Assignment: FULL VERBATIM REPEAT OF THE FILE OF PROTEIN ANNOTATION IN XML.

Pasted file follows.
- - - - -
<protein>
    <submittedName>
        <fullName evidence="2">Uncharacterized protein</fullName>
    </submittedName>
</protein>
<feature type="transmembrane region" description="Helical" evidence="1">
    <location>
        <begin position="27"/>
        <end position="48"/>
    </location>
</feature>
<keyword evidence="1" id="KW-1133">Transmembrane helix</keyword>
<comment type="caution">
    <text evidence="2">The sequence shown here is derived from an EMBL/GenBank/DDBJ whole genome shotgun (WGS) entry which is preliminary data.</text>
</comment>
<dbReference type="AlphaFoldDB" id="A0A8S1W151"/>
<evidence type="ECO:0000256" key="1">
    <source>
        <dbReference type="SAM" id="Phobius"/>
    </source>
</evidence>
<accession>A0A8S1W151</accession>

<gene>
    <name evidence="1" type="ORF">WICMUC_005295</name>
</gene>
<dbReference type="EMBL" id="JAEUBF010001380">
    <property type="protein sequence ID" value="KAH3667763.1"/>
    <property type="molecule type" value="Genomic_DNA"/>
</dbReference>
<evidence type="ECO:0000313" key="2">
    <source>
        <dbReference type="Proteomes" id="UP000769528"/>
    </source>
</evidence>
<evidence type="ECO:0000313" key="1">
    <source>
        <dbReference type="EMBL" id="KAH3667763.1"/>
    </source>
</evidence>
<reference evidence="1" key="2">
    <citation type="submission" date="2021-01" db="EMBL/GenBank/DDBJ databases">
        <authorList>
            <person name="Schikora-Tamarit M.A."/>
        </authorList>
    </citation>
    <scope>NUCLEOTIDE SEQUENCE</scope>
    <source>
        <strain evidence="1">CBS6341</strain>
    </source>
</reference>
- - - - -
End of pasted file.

<protein>
    <submittedName>
        <fullName evidence="2">Uncharacterized protein</fullName>
    </submittedName>
</protein>
<feature type="transmembrane region" description="Helical" evidence="1">
    <location>
        <begin position="27"/>
        <end position="48"/>
    </location>
</feature>
<keyword evidence="1" id="KW-1133">Transmembrane helix</keyword>
<comment type="caution">
    <text evidence="2">The sequence shown here is derived from an EMBL/GenBank/DDBJ whole genome shotgun (WGS) entry which is preliminary data.</text>
</comment>
<dbReference type="AlphaFoldDB" id="A0A8S1W151"/>
<evidence type="ECO:0000256" key="1">
    <source>
        <dbReference type="SAM" id="Phobius"/>
    </source>
</evidence>
<accession>A0A8S1W151</accession>

<gene>
    <name evidence="1" type="ORF">WICMUC_005295</name>
</gene>
<dbReference type="EMBL" id="JAEUBF010001380">
    <property type="protein sequence ID" value="KAH3667763.1"/>
    <property type="molecule type" value="Genomic_DNA"/>
</dbReference>
<evidence type="ECO:0000313" key="2">
    <source>
        <dbReference type="Proteomes" id="UP000769528"/>
    </source>
</evidence>
<evidence type="ECO:0000313" key="1">
    <source>
        <dbReference type="EMBL" id="KAH3667763.1"/>
    </source>
</evidence>
<reference evidence="1" key="2">
    <citation type="submission" date="2021-01" db="EMBL/GenBank/DDBJ databases">
        <authorList>
            <person name="Schikora-Tamarit M.A."/>
        </authorList>
    </citation>
    <scope>NUCLEOTIDE SEQUENCE</scope>
    <source>
        <strain evidence="1">CBS6341</strain>
    </source>
</reference>